It seems that music documentaries are becoming increasingly popular, with big-name directors jumping at the chance to tell the stories of bands – some famous, some not-so-famous.

With the news that Peter Jackson's Beatles documentary is on the way later this year, and Spike Jonze's Beastie Boys documentary is landing on Apple TV next month, it's the perfect time for a reminder of some music documentaries that you really should have seen by now. Not only that, but Anvil – the Canadian metal band who came to wider prominence after the release of 'The Story of Anvil' in 2006 – are playing Dublin tonight.

With that in mind... (and please note: we've omitted concert films from this list, which is why the likes of 'The Last Waltz', 'Stop Making Sense', 'Woodstock', Beyonce's 'Homecoming ' et al are missing.)


They've been described as a 'real life Spinal Tap!' and this 2008 rockumentary is just as entertaining. Director Sacha Gervasi followed the down-on-their-luck Canadian band as they venture to Europe for a 'reunion' tour and attempt to record a comeback album. It's hilarious and touching in equal measures.



Daniel Johnston was a musician and visual artist who became known for his work within the lo-fi and 'outsider' genres from the late 1970s onwards. The childlike simplicity of his songs, such as 'True Love Will Find You', have made them modern masterpieces. This tender 2005 documentary chronicled his life and career, and how his struggles with schizophrenia and bipolar disorder impacted both. There's sadness in his story, yes – but it's also seriously uplifting, too. Sadly, he died last September at the age of 58.



They were two of the most famous rappers of their generation, and they were both murdered within months of each other in late 1996/early 1997. But who killed The Notorious B.I.G. And Tupac Shakur? Nobody has ever been charged with the crimes, and Nick Broomfield's fascinating 2002 documentary doesn't necessarily have a definitive answer, either – but it does point the finger of suspicion at one man: Suge Knight. Even if you're not a rap fan, this is great.


4. AMY

If nothing else, Asif Kapadia's 2015 documentary left one lingering feeling: what a waste of a talented life. Amy Winehouse's problems with alcohol and drug abuse has been well-documented, but Kapadia goes beyond the tabloid headlines and gets to the heart of the Londoner's story. It deservedly won an Oscar, a BAFTA and a Grammy amongst many other awards.



Unless you're a Bob Dylan aficionado, his extensive back catalogue and his long career can prove a little overwhelming to get to grips with: there's just so much to know. This 2005 documentary, directed by Martin Scorsese, is a great place to start for any Dylan newbie – as well as providing insights into his life and burgeoning career around the early/mid 1960s. A five-year snapshot of his arrival into NYC until his 'retirement' (and his move from folk to rock), it's a really well-told story and features contributions from many of his friends and associates at the time.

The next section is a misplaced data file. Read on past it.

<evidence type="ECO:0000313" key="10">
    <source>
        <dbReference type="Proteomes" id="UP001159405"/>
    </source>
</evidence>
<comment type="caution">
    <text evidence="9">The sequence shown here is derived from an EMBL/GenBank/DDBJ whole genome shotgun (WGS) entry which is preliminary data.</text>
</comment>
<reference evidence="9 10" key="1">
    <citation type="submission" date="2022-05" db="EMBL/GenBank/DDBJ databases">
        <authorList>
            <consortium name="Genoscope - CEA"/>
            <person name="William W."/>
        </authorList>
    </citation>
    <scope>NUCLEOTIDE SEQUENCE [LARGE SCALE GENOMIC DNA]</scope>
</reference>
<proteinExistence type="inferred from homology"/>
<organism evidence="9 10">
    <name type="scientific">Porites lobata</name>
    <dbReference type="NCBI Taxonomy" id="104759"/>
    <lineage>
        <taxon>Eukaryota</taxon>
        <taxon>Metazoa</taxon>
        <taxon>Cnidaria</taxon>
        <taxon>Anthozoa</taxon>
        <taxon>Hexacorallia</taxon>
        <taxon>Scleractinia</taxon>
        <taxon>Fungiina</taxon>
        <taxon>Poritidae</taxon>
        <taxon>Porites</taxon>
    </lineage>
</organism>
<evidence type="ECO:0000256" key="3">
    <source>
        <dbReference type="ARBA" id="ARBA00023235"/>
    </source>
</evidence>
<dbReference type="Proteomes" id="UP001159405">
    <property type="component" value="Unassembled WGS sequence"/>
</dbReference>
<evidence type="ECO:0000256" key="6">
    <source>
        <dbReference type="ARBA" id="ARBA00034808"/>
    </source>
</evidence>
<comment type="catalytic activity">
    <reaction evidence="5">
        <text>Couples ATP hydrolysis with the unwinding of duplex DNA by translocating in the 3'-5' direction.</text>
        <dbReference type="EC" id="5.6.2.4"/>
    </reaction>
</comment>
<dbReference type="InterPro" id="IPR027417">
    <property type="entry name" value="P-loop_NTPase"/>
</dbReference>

6. DiG!

If you've ever expressed more than a passing interest in humming along to 'Bohemian Like You', this film will be right up your street. Shot over seven years, DiG! tells the story of two bands who came up together on the same scene (The Dandy Warhols and The Brian Jonestown Massacre) and the fractious relationship between their two frontmen as one of them 'made it' and the other didn't. It's brilliant. In fact, we're going to re-watch it tonight ourselves.



Backing singers get a raw deal from the moment they step on stage and another big name (literally) hogs the limelight. This 2013 documentary, which won an Oscar for Best Documentary Feature, tells the story of some of those unsung heroes of music, and features big names you might recognise, too – from Mick Jagger to Sheryl Crow and Stevie Wonder. But this film is very much about those unheralded names who have stood, as the title suggests, 20 feet from stardom.



Since this film's release, Metallica have expressed remorse at allowing filmmakers Joe Berlinger and Bruce Sinofsky into their inner circle during the making of their album 'St. Anger'; the film depicted a band mired in turmoil and tension and it's safe to say that they didn't come out of it looking too well. For us viewers, though? It was thoroughly entertaining to watch a band near breaking point. Grab the popcorn.



If you've ever been to a party with a disorganised host – where are the snacks? You forgot to get ice? No seriously, where are the snacks? - you'll recognise the shitshow that was the Fyre Festival, a 'luxury' music festival that was meant to have taken place in the Bahamas in 2017. How could something have gone wrong so badly? Luckily, there was a camera crew on hand to document its gobsmacking unravelling – and make a star out of the 'Evian' guy.



You may know Nina Simone's music, but were you aware of just what a fascinating life she led? This 2015 film tells the legendary singer's life story, from her work in the civil rights movement to her personal life and of course, her astounding career. It also features some previously-unheard recordings and rare archival footage.